Jordan is selling its airport, not to mention privatizing just about every public sector entity it used to own.
And it still needs money, as the country, poor on natural resources outside of tourism, struggles to make a dent in its national debt, amid rising tension on the street.
In a recent summit in Jordan, Saudi, the UAE and Kuwait pledged $2.5 billion in aid for Jordan to ease its economic crisis following a wave of anti-austerity protests, the Saudi press agency (SPA) said Monday.
Jordan relies heavily on foreign aid, and was the recipient of $3.6bn in annual assistance program it receives from the GCC but which had been interrupted last year.
“In light of the close brotherly ties… it was agreed that the three countries would provide an economic aid package to Jordan totalling $2.5 billion,” SPA said.
The package, announced at a summit of the four nations in the holy city of Mecca, will include a deposit in the Jordanian central bank, World Bank guarantees, budgetary support over five years and financing for development projects, SPA added.
On Sunday, European Union foreign policy chief Federica Mogherini agreed to $23.5 million in aid for Jordan.
Where’s the fire?
Price rises and a proposed tax hike are part of government austerity measures to slash the country’s debt in the face of an economic crisis.
Jordan’s national debt amounts to $1.75bn, up to 95% of the country’s Gross Domestic Product (GDP).
The International Monetary Fund (IMF), the financial arm of the World Bank, is to provide a $723 credit line to the country but requires Jordan to take steps to bring down its public debt from 95% today to 77% by 2021.
Jordan received a $723 million loan from the IMF in 2016, as part of a 3-year plan to bring down debt levels.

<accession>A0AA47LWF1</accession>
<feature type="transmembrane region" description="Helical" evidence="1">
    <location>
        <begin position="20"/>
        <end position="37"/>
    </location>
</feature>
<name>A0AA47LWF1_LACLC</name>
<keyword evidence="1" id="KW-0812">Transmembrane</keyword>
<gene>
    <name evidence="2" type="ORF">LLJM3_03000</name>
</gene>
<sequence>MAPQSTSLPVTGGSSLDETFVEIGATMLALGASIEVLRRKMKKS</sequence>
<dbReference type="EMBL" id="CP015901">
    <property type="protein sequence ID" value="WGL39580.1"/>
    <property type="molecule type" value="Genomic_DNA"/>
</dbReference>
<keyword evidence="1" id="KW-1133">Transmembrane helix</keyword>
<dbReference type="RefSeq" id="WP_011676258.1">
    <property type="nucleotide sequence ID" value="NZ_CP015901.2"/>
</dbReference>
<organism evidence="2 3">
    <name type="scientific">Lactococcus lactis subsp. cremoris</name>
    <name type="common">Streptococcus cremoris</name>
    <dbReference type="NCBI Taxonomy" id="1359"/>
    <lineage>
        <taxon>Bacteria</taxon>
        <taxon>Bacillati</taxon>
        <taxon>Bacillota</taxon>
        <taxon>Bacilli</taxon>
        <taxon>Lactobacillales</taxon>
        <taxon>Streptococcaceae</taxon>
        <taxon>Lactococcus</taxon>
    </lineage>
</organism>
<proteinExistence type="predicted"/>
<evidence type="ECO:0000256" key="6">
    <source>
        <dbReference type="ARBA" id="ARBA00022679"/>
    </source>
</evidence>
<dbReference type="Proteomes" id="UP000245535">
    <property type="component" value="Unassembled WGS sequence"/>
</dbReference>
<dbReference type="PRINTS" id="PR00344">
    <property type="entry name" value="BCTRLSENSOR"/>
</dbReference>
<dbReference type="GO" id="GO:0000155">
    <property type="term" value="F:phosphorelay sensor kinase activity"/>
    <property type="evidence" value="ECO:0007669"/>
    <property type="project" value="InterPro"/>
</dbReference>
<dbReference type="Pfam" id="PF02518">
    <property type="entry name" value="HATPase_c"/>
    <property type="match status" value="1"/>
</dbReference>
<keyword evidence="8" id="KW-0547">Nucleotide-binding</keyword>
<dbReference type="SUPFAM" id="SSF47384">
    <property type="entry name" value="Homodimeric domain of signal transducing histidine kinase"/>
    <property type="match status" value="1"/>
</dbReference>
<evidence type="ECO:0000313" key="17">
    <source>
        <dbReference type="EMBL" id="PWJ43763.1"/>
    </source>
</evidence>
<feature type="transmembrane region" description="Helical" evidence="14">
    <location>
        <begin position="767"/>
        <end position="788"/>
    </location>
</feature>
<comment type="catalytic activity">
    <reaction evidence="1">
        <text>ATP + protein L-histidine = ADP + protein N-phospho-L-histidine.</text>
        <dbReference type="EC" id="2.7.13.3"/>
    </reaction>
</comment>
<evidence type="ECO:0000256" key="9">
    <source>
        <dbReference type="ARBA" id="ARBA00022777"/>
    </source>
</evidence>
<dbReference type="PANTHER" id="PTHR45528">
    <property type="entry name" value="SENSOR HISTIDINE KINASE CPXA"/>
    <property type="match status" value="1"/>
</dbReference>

The World Bank says Jordan has “weak growth prospects” this year, while 18.5% of the working age population and more than 50% of youth unemployed, its highest levels in 20 years.
“It’s critical that the benefits of costs and reforms are balanced, across all sectors of the economy, with a greater focus on those that have a greater capacity to pay, while protecting the most vulnerable,” said IMF spokesman Gerry Rice.
“At the same time, recent events also confirm the critical importance of bold reforms to address high unemployment, particularly among youth and women.”
Angry protests over tax proposals forced prime minister Hani Mulki to resign to make way for incoming Prime Minister Omar Al Razzaz, and Jordanian authorities last Thursday announced a reappraisal of the unpopular legislation, but still face a difficult task to balance revenue needs with debt relief strategies.
“The bill came under an International Monetary Fund-supported reform program that proposed lowering the threshold for taxable income, eliminating some tax breaks, and increasing levies on some businesses,” reported Bloomberg.
Jordan’s lack of sustainable revenue sources is further complicated by economic woes born out of the country’s hosting thousands of refugees from war-torn Syria.
“Jordan has been relying on foreign aid to shore up its finances. The influx of 1.5 million Iraqi and Syrian refugees has further strained a nation whose public debt equals its economic output,” said Bloomberg.